Later that evening, after we had all spent a half-hour or so with my aunt, Maria offered to take the children out to the living room to watch TV. Pauline had already turned to my son and asked him, “How old are you?” at least three times, and it was beginning to freak him out. Eventually my mother, too, decided to take a break and join the nurse and the kids in the front room.
Alone with my Aunt Pauline I wondered if she even understood who was sitting beside her in the room now. To my surprise, within moments of everyone leaving, she turned to me and said, “You look good, Gregory, and you have beautiful children.” So, she did know who I was.
Never one to accept a compliment very graciously, I launched into a monologue about the kids. I told her — as I'd told so many others — what a gem my daughter Gracie was, how I honestly wondered if she weren't simply an angel sent down to look after the rest of. I told her what a good heart my son Adam had but that he also had a rather mischievous spirit and that he kept me on my toes every moment he was awake. And then it happened: The seemingly weak and heavily sedated Aunt Pauline lying under the thin veil of a bed sheet held the palm of her left hand up to silence me and became as lucid and firm in her tone as a perfectly healthy 20-something. “I don't waste my time looking for the bad in people, Gregory. Look for the good.”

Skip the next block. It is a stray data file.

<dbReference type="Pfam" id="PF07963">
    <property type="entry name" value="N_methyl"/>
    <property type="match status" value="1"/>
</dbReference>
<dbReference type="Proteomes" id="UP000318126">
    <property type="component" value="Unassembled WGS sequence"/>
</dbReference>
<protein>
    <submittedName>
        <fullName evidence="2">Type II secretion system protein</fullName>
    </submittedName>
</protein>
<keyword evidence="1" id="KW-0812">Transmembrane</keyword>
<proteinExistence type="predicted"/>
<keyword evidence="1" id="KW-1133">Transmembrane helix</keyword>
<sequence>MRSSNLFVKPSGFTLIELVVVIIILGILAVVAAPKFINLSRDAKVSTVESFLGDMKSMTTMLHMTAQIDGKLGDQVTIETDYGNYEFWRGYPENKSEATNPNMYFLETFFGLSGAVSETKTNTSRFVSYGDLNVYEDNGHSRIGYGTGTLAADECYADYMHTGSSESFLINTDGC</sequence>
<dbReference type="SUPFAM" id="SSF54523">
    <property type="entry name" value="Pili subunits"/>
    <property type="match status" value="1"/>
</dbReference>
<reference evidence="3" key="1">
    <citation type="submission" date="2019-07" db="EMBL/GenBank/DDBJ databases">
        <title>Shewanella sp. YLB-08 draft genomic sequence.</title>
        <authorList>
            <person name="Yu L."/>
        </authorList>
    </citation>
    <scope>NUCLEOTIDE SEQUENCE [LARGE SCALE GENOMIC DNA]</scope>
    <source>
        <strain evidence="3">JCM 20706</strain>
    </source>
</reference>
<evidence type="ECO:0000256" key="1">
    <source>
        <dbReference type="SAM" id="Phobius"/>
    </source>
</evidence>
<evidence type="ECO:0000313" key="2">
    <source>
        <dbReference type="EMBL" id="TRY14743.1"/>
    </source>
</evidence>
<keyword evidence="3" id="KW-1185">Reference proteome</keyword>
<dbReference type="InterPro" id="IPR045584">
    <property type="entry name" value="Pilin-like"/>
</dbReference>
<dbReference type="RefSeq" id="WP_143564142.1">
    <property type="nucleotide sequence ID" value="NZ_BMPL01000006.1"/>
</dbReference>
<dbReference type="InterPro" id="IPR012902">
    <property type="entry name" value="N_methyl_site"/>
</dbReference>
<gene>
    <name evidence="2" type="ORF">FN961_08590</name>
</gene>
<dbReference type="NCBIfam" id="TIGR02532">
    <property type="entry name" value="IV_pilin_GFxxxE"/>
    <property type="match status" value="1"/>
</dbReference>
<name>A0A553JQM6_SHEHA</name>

Within moments she lowered her arm to the bed, turned her head away from me, and, as if returning to a conversation in a far distant and possibly kinder place, said, “I like my room. I hope I never have to leave my room again until its time.”
It was in that moment I felt I understood why it had been so important for me to make this trip after more than a year away: To hear my Aunt Pauline affirm, one more time, that life is good — even as she lie dying in the room she loved so much. Her admonition was full of not only wisdom but also guidance. I'd been told many times in many ways by many people in my life to “look for the good” in others, but my aunt Pauline had just given me a reason that was more inspiring than any I'd ever received from mentors or read in books: To look for anything other than the good is an utter waste of time.